Our Post-LMS University

Jeff Grabill, our Director, leads a discussion on the Radius project in the Hub's space. He is standing in front of a white board and talking to a group of seated faculty.

The second in a series of three musings, focused on Learning Management Systems.

By Jeff Grabill, Associate Provost for Teaching, Learning, and Technology & Director of MSU Hub for Innovation in Learning and Technology

What does a “post-LMS” university look like? I asked this of a close colleague of mine who knows this terrain better than I do, and he said “we work at one.”

Michigan State is a decentralized place, even more so than many of our peers. With regard to LMS use, for example, we don’t force its use via policy. We don’t incentivize it either. And so the use of our LMS varies by culture and college on campus and is fundamentally still an instructor choice. As a faculty member, nobody ever made me use our LMS. As a department chair, I never made my colleagues use it either. The result is a campus in which our LMS has a use rate of somewhere around 40%, and the nature of that use varies wildly. Furthermore, we have a number of course-based technologies in use, some paid for and supported centrally, some by colleges and departments, and many more as a function of faculty and student choice.

It’s in this way that MSU is “post-LMS.”

It’s worth thinking about explicitly strategic answers to this question. That is the invitation of this post: What does/should a post-LMS university look like?

To be sure, universities spend lots of money on an LMS. I’m under no illusion that an explicitly post-LMS university realizes cost savings. Those dollars will be redirected to other uses, many of them technologies.

It seems that there are three dynamics for the next few years in the “LMS space,” by which I mean the space in an institution’s thinking about teaching and learning that is currently occupied by “the LMS.” We will likely see different versions and ratios of these:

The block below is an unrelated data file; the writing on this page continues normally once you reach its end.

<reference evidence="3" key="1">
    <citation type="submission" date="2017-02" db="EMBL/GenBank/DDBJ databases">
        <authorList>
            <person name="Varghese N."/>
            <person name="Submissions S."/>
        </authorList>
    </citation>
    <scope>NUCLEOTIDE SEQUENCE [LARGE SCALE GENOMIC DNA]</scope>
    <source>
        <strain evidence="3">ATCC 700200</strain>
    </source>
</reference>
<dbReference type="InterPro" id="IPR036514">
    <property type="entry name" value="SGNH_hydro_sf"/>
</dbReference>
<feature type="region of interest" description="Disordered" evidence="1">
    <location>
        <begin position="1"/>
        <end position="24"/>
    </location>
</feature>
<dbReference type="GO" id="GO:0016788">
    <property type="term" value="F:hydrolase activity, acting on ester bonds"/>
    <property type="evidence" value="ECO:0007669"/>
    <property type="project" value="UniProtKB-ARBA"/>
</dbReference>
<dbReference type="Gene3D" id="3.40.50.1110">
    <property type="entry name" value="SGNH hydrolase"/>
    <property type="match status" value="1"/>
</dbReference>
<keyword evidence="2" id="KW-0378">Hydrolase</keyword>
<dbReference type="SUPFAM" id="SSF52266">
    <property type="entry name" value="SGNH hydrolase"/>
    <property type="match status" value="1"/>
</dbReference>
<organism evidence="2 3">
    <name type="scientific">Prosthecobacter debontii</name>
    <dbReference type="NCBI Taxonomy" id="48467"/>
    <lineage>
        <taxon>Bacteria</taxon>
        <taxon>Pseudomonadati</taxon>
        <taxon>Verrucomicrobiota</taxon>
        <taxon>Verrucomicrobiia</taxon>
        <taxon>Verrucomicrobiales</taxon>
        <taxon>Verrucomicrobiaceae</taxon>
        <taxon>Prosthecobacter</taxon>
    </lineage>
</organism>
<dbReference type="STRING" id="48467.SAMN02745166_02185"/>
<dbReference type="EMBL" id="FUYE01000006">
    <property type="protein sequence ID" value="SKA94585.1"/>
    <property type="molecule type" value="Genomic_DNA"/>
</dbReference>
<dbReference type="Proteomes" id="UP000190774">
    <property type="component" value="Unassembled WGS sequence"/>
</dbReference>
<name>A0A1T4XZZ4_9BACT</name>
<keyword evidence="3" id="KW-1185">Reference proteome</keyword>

1. The status quo in some form, of course, or a continuation of much of a campus educational technology spend on “the LMS” with varying levels of instructor outreach and programmatic use.
  2. Increasing use “course in a box” from the big boys and girls. Think here of purchasing Econ 101 from a provider like Pearson Learning.
  3. A shift to a focus on courseware with attention to the underlying data layer constituting the strategic “platform.”

It’s the third path that is most interesting to me and largely what I have in mind when I think about “post-LMS.” Here the institution’s strategic attention is focused on three things: (1) ensuring the development and curation of a “data warehouse” that will (2) enable a strong learning analytics program, and also (3) pivoting to the identification and effective use of learning technologies (courseware) that can contribute to good learning outcomes and that will also feed data into the warehouse.
It’s not clear what the coordinating layer or technology needs to be here. The direction implied, however, takes considerable pressure off (and value away from) that which we now call our “platform,” which isn’t much of a learning platform in any case.

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